The Russians are coming, but the Australian Government isn't about to panic.
Four Russian warships are exercising in the Coral Sea before this weekend's G20 summit in Brisbane, in a move being interpreted as a show of force by President Vladimir Putin.
But the Australian Government says that as long as the vessels stay in international waters there is nothing to worry about.
Prime Minister Tony Abbott insists Australia has been monitoring the warships for some time and will continue to do so.
"It's not unusual for Russia to deploy naval elements when there are significant international events taking place," he told reporters in Burma, where he was attending the East Asia Summit.
It would be unusual - but not unprecedented - for them to enter Australian waters, Abbott said.
The Russian Navy also deployed to Singapore when the Apec summit was held there and in the Pacific when San Francisco hosted a major summit.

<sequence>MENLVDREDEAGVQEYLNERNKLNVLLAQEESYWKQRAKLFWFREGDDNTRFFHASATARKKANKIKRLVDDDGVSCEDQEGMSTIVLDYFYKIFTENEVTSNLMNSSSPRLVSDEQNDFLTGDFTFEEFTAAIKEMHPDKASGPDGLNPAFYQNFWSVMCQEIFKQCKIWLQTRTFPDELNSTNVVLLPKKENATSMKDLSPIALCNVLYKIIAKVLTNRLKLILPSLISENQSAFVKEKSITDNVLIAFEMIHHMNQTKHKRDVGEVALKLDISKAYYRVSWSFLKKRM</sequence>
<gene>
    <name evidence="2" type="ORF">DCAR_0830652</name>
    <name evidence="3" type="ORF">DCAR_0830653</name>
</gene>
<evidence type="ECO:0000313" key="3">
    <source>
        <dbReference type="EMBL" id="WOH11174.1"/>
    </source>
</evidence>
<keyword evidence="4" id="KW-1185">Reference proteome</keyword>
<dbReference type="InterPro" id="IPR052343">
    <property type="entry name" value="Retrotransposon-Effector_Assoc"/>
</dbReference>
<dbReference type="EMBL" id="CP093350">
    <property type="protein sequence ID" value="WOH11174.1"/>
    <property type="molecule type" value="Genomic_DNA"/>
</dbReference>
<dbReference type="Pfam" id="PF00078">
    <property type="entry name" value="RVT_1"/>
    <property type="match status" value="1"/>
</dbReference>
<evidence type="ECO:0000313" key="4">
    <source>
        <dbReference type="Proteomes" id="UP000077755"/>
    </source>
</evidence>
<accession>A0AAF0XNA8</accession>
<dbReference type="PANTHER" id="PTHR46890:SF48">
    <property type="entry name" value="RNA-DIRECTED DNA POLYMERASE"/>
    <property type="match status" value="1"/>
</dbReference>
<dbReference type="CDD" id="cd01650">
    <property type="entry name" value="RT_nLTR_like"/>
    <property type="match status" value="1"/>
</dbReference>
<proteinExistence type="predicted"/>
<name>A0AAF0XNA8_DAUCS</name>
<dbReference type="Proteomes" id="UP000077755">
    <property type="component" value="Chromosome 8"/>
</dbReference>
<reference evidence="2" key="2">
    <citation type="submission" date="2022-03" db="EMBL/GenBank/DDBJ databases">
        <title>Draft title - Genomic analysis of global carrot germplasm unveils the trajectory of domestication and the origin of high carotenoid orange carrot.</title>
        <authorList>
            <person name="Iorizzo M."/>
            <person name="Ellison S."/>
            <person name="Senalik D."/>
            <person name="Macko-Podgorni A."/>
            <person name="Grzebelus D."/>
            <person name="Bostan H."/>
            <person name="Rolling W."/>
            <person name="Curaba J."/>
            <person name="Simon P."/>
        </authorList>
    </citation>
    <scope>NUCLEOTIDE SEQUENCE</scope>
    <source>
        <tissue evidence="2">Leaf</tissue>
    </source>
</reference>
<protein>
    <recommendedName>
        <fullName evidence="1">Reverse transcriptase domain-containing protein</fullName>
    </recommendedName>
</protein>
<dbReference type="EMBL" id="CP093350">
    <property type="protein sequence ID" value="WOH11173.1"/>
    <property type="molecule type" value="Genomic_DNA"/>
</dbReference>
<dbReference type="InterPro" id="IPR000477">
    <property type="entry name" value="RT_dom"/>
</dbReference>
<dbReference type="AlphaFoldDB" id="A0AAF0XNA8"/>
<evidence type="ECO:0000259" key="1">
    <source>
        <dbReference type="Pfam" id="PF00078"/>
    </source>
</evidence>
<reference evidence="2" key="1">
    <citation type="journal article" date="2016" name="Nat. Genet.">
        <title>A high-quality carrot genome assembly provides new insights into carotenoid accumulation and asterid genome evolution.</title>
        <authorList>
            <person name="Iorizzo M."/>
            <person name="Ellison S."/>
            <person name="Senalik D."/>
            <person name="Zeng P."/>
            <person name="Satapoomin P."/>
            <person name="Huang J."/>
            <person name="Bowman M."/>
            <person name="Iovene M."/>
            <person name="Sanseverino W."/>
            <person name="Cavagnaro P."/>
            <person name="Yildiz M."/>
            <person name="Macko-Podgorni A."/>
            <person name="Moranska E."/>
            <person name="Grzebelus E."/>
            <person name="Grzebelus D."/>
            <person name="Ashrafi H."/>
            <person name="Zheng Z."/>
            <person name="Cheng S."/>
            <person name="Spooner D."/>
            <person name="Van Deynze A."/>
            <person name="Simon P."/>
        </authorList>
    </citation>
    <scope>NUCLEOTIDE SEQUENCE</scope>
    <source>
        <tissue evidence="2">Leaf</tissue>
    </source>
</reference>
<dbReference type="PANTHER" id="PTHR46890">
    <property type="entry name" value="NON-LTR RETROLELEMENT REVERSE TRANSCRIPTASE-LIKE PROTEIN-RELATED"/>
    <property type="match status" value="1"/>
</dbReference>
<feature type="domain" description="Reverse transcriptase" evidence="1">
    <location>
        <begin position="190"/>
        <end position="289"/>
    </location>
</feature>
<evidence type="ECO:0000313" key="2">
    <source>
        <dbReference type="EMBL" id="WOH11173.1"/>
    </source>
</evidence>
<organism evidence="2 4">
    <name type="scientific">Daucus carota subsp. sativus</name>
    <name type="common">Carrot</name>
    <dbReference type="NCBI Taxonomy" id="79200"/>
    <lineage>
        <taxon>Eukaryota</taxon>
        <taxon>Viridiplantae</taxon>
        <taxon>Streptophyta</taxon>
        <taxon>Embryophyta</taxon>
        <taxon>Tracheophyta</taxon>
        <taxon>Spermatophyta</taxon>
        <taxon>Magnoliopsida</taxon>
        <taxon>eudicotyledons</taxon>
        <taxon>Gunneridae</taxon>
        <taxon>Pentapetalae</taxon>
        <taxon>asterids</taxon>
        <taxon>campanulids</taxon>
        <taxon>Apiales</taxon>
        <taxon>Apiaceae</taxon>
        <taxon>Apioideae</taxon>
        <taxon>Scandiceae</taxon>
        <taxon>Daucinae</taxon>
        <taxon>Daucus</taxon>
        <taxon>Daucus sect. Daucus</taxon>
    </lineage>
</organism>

Putin is expected to arrive in Brisbane today.
The latest warship manoeuvres come after a meeting between Abbott and Putin at the Apec summit in Beijing on Tuesday, when the Prime Minister and President discussed Russia's involvement in the MH17 air disaster.
But Abbott, who had vowed to "shirtfront" Putin, said the exercise was probably planned months ago, well before he signalled the confrontation.
Peter Leahy, a former army chief, described the Russian presence as more than a subtle demonstration of power. But under international law Russia was not doing anything wrong.
"It's more associated with the meeting in Brisbane rather than comments made by the Prime Minister," said Leahy, director of the National Security Institute at the University of Canberra.
"I would be more concerned about what's happening over in the Ukraine than what's happening with three or four - including one tugboat - Russian vessels in our area."
Labor leader Bill Shorten said the deployment distracted from Russia's complicity in the MH17 air disaster.
"I don't think we should play the Putin game of engaging in his stunts."